Unfortunately, in the process of working on the swing, I left other parts of my game unattended to, one being the short game. I haven’t been as accurate as I usually am in that aspect, and it shows in the results. I left with the sensation that in these past weeks, especially in Doha, the only thing that kept me from being able to win was my poor performance around the greens. The good thing is that now I have three weeks ahead for everything to fall into place and to get my touch back, and even more importantly, the confidence I lost.

I’ve also made changes physically and I’ve been working with David Alexander and his team at DBC Fitness since November, where other pros go such as Gary Woodland, recommended by Brandon Gilliam, physical therapist for the Miami Heat. I’ve got to say I’m quite happy with the progress, and despite the fact that in the US I’ve been losing ground with the driver, when I go to Europe it seems as though I’m not so short, which motivates me to keep working to get in shape, most importantly to prevent injuries.

Many of you ask me what the plan is going forward, mainly taking into consideration that I’ve started to play well in both tours. As you know, since we moved to the US, my priority has always been to focus on the American tour. The plan is still the same. The idea is to try to secure the PGA Tour card as soon as possible, and that’s why I’m going to focus more on the Web.com Tour until summer. With the exception of the Spanish Open and perhaps the Trophee Hassan II in Morocco, I’ll be playing in the USA up until the US Open approximately, starting in Louisiana and Georgia in three weeks time.

Speaking of the Spanish Open, I’m very excited that our national Open will be held in Madrid. It’s been a long time since I’ve competed at home (since 2011) and I’m counting down the days until April already. The fact that the tournament will be held in the National Golf Center, public course for all federated golfers, will make it a very special tournament. I’d like to congratulate everyone who made that possible: to Keith Pelley for keeping his word and bringing the tournament back to the European Tour, and the Spanish and Madrid Federations for their consistently solid commitment to professional Spanish golf. Despite everything having been very last minute, I think it’s wonderful news for all Spanish golf fans.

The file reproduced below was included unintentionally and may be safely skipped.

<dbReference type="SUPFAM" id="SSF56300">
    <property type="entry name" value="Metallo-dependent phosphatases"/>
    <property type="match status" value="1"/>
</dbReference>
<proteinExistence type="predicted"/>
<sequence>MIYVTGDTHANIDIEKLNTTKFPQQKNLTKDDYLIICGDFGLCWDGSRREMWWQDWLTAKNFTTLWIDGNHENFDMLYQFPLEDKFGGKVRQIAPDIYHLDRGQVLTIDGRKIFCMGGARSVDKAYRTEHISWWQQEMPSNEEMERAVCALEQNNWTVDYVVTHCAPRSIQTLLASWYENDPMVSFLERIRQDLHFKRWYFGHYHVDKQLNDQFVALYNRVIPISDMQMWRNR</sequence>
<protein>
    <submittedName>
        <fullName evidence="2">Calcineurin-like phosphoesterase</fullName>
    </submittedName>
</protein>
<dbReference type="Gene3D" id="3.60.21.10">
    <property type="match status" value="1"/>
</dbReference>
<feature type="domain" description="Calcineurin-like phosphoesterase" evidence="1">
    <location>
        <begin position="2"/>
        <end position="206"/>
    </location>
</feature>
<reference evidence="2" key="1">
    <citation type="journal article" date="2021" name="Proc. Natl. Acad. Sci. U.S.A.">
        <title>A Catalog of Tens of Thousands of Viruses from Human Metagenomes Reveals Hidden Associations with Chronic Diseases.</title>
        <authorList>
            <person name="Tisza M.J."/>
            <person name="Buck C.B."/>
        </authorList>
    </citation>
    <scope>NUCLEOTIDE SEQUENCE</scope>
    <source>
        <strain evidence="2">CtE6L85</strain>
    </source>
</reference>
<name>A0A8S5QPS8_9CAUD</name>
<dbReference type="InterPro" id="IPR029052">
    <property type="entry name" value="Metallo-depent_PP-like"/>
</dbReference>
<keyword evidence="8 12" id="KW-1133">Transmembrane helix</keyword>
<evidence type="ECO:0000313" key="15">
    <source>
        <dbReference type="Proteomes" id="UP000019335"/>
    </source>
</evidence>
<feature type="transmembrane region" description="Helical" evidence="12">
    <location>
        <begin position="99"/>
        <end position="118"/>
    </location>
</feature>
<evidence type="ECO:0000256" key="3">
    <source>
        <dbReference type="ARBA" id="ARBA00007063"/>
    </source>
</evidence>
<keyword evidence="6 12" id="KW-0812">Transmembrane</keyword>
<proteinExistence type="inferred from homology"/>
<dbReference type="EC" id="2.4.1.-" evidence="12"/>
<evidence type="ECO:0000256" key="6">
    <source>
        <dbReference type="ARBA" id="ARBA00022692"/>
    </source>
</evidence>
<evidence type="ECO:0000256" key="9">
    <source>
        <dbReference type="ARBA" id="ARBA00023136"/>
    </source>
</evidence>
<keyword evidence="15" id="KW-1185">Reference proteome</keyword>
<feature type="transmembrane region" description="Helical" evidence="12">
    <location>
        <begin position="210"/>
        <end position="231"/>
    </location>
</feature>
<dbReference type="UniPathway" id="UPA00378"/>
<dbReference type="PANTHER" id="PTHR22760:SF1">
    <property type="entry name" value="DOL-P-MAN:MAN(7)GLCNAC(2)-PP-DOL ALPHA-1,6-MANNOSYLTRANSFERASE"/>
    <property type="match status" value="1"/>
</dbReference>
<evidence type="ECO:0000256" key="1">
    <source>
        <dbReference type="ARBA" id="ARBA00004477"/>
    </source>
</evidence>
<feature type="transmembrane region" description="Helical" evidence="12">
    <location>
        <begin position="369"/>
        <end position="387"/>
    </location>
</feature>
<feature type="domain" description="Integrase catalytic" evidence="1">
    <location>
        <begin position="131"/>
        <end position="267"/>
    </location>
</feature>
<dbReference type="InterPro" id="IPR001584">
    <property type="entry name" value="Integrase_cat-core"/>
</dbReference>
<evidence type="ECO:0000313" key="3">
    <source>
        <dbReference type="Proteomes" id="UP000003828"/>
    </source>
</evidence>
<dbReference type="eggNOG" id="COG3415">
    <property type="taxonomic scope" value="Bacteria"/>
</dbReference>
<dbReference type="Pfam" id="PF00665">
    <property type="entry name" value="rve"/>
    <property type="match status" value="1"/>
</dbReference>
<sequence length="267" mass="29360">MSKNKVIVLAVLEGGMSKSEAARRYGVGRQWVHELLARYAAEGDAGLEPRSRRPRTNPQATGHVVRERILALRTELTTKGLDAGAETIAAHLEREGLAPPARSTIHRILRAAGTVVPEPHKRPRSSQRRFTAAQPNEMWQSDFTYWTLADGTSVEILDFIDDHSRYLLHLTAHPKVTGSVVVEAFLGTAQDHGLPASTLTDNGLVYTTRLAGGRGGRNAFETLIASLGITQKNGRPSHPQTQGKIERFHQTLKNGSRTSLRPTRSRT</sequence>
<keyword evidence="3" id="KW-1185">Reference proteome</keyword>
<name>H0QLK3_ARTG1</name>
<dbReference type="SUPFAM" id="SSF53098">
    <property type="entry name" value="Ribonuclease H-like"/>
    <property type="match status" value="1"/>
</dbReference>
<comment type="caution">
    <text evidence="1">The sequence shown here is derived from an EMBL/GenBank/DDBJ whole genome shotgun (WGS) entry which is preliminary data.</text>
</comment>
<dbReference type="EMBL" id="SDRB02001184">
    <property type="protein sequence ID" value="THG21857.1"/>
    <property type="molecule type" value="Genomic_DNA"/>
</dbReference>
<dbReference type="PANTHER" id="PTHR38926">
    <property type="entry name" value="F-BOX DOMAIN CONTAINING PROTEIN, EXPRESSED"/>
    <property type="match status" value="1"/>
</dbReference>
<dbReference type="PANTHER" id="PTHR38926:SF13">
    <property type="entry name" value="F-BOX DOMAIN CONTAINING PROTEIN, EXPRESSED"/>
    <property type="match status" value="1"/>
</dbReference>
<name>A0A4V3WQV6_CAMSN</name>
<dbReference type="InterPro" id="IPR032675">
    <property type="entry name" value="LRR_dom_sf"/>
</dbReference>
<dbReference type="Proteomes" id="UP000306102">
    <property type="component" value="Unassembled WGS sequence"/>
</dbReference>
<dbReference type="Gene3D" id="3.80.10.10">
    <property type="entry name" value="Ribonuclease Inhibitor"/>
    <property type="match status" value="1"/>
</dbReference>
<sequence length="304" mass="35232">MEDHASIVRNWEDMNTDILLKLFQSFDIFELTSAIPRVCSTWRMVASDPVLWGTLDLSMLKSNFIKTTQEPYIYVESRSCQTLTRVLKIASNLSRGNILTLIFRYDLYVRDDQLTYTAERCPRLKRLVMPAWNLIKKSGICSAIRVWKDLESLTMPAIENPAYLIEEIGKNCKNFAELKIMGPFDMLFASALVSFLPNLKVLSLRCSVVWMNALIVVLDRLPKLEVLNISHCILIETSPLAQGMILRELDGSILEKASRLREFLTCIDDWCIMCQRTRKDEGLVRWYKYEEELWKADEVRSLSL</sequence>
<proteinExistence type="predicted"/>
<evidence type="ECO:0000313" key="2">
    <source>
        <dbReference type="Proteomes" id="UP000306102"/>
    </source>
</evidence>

Additionally, the week before, Sergio will be defending his green jacket, or perhaps putting it on to another Spaniard on Sunday. And what a sensation Jon Rahm has been, he doesn’t cease to amaze me, week after week. I know that in the past few weeks in the last rounds, things didn’t go how Rahm and all of us would have liked them to, but it’s important to take into consideration how difficult it is to be in contention Sunday after Sunday. There aren’t many golfers who have that consistency, and that’s why he’s number 2 in the world!! Enough said! And Spanish golf is out in full force: three golfers in the top 25 in the world and well-established in both tours (Rahm, Garcia and Cabrera), Jorge Campillo working his way up to the top of the European Tour and starting to play in the big tournaments, Larrazábal and Otaegui fighting each Sunday to win again in Europe, Quirós starting to get his game back and young, promising golfers such as Scott Fernández, Pigem, Oriol and Del Val, especially the first one. I think there are plenty of reasons to show up to the National Center to enjoy the best golf, Spanish and European. I hope to see you there! Best regards to everyone and thank you for reading.